I fell in love with the wainscoting look a few years ago before we even had our new house. So once we moved in, I knew it was something I wanted to attempt. I saw it in dining rooms quite a bit and thought it would work well for ours also. This Pinterest photo was actually the primary inspiration for my dining room and I tried my very hardest to recreate the entire look, including the wainscoting! By the way – wainscOHting, or wainscOTTing? To-may-to, to-mah-to.
I know it may look or sound hard or daunting to do, but this project was actually no more difficult than my DIY Faux Headboard. It’s just like making lots and lots of…headboards. So without further ado, here’s my tutorial on how to get this classy, expensive wainscoting look without the huge price tag.
– Painters Tape
– Ultra White Paint
– Chair rail molding and box molding (linked below)
– Measuring tape
– Caulk (lots of caulk)
I started out by figuring out what height to make the chair rail. No math involved here, I just threw a chair up against the wall and boom. That was my height. For mine – the bottom of the tape was 38″ inches from the floor. I went around the room making dots at 38″ and then connected them with the blue painters tape.
Then the painting began. I used an ultra white in an satin finish. The awesome part about painting this is that I didn’t have to worry about edging much because the baseboards are also white. 2 coats and it was a very quick paint job.
Next I bought this chair rail molding from Lowe’s. It’s a traditional chair rail that runs about $1.26 a foot. I bought it in 8 foot pieces (so it fits in my car) and it took about 8 pieces. My room is 56 feet around but you need some extra for cuts and mistakes.
I don’t recommend doing this part the way I did, but my impatience and stubbornness got the best of me. I taped the full piece of molding on the wall at the right height while simultaneously using the level and the nail gun to get it secured in place. Like I said, I don’t recommend this. This part should most definitely be a two person job, one holding level and one nailing in place. I placed a nail about every 24″ along the chair rail.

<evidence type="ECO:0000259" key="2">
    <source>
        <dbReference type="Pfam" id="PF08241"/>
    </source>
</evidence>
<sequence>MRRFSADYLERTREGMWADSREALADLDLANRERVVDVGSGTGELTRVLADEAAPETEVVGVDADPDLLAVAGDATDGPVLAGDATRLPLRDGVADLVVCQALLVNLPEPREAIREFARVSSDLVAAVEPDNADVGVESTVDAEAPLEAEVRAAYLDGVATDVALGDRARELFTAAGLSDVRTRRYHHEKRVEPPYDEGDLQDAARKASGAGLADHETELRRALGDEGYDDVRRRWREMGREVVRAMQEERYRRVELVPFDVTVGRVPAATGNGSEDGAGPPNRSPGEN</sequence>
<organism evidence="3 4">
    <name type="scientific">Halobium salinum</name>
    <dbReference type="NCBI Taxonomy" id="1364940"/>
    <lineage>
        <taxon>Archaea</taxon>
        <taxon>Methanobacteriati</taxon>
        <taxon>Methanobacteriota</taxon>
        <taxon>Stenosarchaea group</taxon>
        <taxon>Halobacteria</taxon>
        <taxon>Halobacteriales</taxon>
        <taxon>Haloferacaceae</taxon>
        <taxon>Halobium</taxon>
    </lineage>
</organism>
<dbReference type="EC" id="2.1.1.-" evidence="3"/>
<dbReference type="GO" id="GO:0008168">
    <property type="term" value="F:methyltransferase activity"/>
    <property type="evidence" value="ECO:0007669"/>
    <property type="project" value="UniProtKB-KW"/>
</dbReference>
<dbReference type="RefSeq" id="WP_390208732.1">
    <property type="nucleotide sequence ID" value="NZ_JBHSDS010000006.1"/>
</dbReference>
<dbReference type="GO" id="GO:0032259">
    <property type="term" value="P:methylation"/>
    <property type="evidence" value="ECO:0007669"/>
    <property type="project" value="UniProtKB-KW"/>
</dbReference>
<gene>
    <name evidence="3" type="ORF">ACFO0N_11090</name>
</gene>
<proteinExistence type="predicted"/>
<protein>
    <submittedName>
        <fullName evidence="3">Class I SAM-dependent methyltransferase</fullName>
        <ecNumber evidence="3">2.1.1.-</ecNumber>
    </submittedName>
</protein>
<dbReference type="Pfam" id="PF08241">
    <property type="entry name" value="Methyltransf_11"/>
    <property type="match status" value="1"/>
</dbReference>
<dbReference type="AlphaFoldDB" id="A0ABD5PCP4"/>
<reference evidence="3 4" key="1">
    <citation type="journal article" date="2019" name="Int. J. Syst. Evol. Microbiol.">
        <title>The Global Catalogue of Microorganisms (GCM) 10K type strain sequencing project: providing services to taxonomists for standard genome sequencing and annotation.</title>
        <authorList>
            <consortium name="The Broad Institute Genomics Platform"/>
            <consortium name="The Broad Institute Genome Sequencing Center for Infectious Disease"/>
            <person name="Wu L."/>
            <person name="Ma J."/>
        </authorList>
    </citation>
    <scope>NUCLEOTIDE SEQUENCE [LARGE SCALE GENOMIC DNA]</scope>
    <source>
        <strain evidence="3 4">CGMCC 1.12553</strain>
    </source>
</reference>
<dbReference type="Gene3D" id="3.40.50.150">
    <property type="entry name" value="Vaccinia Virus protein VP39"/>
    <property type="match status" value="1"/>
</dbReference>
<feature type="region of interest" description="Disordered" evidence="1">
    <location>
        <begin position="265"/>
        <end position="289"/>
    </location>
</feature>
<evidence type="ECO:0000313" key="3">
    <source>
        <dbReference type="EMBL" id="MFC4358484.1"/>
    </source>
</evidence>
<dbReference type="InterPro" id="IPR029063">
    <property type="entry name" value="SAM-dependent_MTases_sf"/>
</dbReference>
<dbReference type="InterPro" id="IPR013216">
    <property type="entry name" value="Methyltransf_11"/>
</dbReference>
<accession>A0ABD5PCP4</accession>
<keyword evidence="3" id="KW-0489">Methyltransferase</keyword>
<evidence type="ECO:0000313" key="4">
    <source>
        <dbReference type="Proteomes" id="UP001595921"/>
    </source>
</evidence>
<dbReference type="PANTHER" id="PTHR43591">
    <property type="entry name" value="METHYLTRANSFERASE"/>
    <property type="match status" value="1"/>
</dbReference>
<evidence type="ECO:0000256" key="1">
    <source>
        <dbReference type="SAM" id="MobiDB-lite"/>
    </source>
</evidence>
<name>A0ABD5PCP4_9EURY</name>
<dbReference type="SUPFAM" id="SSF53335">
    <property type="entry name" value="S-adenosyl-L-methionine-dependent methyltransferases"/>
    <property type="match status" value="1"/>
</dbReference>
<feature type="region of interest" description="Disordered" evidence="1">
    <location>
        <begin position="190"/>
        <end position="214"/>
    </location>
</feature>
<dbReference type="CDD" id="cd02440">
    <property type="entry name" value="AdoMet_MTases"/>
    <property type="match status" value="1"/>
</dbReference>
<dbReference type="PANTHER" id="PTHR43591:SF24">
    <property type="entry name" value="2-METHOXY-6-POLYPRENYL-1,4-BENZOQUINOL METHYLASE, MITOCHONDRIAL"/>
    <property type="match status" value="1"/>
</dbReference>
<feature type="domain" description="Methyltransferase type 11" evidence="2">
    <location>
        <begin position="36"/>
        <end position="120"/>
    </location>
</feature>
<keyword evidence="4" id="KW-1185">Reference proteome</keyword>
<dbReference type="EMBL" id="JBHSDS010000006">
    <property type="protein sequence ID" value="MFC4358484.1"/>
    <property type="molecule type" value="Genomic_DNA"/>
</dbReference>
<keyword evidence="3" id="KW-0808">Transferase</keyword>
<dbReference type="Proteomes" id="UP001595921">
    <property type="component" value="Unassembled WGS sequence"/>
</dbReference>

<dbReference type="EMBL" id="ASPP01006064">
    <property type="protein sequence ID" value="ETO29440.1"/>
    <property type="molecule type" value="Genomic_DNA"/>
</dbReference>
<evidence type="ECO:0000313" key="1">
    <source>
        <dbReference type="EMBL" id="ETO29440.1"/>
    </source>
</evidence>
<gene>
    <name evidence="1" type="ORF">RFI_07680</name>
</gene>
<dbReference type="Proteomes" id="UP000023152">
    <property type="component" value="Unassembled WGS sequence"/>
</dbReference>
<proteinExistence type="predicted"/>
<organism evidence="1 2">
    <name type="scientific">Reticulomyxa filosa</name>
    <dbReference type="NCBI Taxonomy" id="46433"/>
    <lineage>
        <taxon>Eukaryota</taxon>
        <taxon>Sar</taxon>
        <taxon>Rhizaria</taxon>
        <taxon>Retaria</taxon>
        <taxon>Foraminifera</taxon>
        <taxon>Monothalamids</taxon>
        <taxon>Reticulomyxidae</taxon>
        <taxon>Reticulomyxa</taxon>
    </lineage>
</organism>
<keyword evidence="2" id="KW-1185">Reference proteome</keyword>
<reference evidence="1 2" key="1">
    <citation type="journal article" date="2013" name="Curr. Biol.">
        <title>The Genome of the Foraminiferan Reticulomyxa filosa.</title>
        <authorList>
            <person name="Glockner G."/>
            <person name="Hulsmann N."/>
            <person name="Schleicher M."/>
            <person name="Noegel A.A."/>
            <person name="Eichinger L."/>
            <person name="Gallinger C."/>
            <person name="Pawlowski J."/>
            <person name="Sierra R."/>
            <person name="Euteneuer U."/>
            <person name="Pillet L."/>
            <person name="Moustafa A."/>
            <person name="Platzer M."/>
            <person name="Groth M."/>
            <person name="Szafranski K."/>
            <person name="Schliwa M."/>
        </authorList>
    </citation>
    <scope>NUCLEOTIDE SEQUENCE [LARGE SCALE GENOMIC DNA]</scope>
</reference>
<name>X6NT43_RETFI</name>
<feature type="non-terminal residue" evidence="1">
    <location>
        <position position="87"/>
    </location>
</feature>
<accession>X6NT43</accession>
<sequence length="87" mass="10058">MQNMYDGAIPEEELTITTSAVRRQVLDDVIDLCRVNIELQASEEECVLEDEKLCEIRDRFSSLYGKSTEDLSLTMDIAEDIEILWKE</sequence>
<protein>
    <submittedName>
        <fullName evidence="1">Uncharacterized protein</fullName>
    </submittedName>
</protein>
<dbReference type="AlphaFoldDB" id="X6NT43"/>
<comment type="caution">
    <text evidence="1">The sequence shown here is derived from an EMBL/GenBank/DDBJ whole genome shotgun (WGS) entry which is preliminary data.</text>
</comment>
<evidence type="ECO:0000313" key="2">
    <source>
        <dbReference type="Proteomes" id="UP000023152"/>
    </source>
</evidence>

The corners were cut using a miter saw at 45 degrees.
This is the finished look of the chair rail after caulking along the top, bottom and corners. Now for the boxes.
Here is the molding that I used for the boxes which I bought at Lowe’s. It took exactly one 8′ piece for each box which made it nice and easy.
This is me doing lots and lots of math making it WAY more difficult than it should have been. Seriously y’all. I’ll show you the example of how I figured out the boxes for the long, stairway wall you see pictured below.
It’s 192.5″ long. I knew the boxes were going to be somewhere around 19-20″ wide and gave gaps between them around 4-5″ wide (from my online research). If you take 192.5″ and divide by 19″ (for box size) you get 10.13. But that doesn’t leave you any room for gaps. So I knew I was going to have LESS than 10 boxes. So I tried 9. 9×19=171 which leaves me 21.5″ for 10 gaps (you will always have one more gap than you do boxes on each wall). Well 21.5″ divided by 10 gaps only gives me 2.15″ gaps. Which doesn’t fall between 4 and 5″ like I wanted. So I tried 8. 8×19=152 which leaves me 40.5″ for 9 gaps. Or 4.5″ for each gap. BINGO. 8 boxes worked for that wall. I used this method for each wall and I ended up with 3 walls having 19″ boxes, 1 wall having 20″ boxes, and gaps between 4.5 and 5.25″ on all walls. So not all walls have the same dimensions for any of this. But the eye will not notice these small differences, I promise.